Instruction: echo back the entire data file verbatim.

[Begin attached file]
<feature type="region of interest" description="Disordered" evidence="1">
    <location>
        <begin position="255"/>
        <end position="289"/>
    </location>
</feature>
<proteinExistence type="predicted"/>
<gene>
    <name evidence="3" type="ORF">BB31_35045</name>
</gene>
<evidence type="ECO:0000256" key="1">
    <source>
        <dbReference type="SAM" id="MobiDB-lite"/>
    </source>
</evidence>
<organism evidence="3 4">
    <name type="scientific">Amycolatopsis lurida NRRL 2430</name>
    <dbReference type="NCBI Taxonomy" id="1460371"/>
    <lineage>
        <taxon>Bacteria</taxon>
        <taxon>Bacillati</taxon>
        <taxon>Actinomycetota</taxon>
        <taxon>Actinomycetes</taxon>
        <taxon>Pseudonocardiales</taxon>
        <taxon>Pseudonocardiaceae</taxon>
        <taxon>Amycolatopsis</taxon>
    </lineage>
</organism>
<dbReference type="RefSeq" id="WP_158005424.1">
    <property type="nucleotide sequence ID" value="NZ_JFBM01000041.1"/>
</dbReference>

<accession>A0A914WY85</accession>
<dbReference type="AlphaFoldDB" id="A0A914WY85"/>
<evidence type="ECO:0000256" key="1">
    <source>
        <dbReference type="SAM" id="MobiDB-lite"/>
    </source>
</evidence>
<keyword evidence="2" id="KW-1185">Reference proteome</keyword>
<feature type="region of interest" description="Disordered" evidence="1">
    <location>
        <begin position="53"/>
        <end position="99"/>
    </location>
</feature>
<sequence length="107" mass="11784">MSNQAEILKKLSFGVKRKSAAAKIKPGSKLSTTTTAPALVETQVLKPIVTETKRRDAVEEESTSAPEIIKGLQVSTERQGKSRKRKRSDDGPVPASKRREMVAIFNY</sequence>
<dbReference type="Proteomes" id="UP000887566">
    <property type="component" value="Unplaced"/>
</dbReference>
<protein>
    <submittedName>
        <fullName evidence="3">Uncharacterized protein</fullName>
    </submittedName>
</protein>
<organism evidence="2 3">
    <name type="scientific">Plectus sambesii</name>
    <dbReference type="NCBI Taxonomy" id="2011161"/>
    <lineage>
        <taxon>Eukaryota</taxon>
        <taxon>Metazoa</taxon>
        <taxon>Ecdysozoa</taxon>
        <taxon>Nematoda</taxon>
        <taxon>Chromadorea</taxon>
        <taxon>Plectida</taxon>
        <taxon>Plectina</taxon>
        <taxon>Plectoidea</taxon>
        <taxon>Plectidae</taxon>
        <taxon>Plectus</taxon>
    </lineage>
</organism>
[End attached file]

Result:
<feature type="region of interest" description="Disordered" evidence="1">
    <location>
        <begin position="255"/>
        <end position="289"/>
    </location>
</feature>
<proteinExistence type="predicted"/>
<gene>
    <name evidence="3" type="ORF">BB31_35045</name>
</gene>
<evidence type="ECO:0000256" key="1">
    <source>
        <dbReference type="SAM" id="MobiDB-lite"/>
    </source>
</evidence>
<organism evidence="3 4">
    <name type="scientific">Amycolatopsis lurida NRRL 2430</name>
    <dbReference type="NCBI Taxonomy" id="1460371"/>
    <lineage>
        <taxon>Bacteria</taxon>
        <taxon>Bacillati</taxon>
        <taxon>Actinomycetota</taxon>
        <taxon>Actinomycetes</taxon>
        <taxon>Pseudonocardiales</taxon>
        <taxon>Pseudonocardiaceae</taxon>
        <taxon>Amycolatopsis</taxon>
    </lineage>
</organism>
<dbReference type="RefSeq" id="WP_158005424.1">
    <property type="nucleotide sequence ID" value="NZ_JFBM01000041.1"/>
</dbReference>

<accession>A0A914WY85</accession>
<dbReference type="AlphaFoldDB" id="A0A914WY85"/>
<evidence type="ECO:0000256" key="1">
    <source>
        <dbReference type="SAM" id="MobiDB-lite"/>
    </source>
</evidence>
<keyword evidence="2" id="KW-1185">Reference proteome</keyword>
<feature type="region of interest" description="Disordered" evidence="1">
    <location>
        <begin position="53"/>
        <end position="99"/>
    </location>
</feature>
<sequence length="107" mass="11784">MSNQAEILKKLSFGVKRKSAAAKIKPGSKLSTTTTAPALVETQVLKPIVTETKRRDAVEEESTSAPEIIKGLQVSTERQGKSRKRKRSDDGPVPASKRREMVAIFNY</sequence>
<dbReference type="Proteomes" id="UP000887566">
    <property type="component" value="Unplaced"/>
</dbReference>
<protein>
    <submittedName>
        <fullName evidence="3">Uncharacterized protein</fullName>
    </submittedName>
</protein>
<organism evidence="2 3">
    <name type="scientific">Plectus sambesii</name>
    <dbReference type="NCBI Taxonomy" id="2011161"/>
    <lineage>
        <taxon>Eukaryota</taxon>
        <taxon>Metazoa</taxon>
        <taxon>Ecdysozoa</taxon>
        <taxon>Nematoda</taxon>
        <taxon>Chromadorea</taxon>
        <taxon>Plectida</taxon>
        <taxon>Plectina</taxon>
        <taxon>Plectoidea</taxon>
        <taxon>Plectidae</taxon>
        <taxon>Plectus</taxon>
    </lineage>
</organism>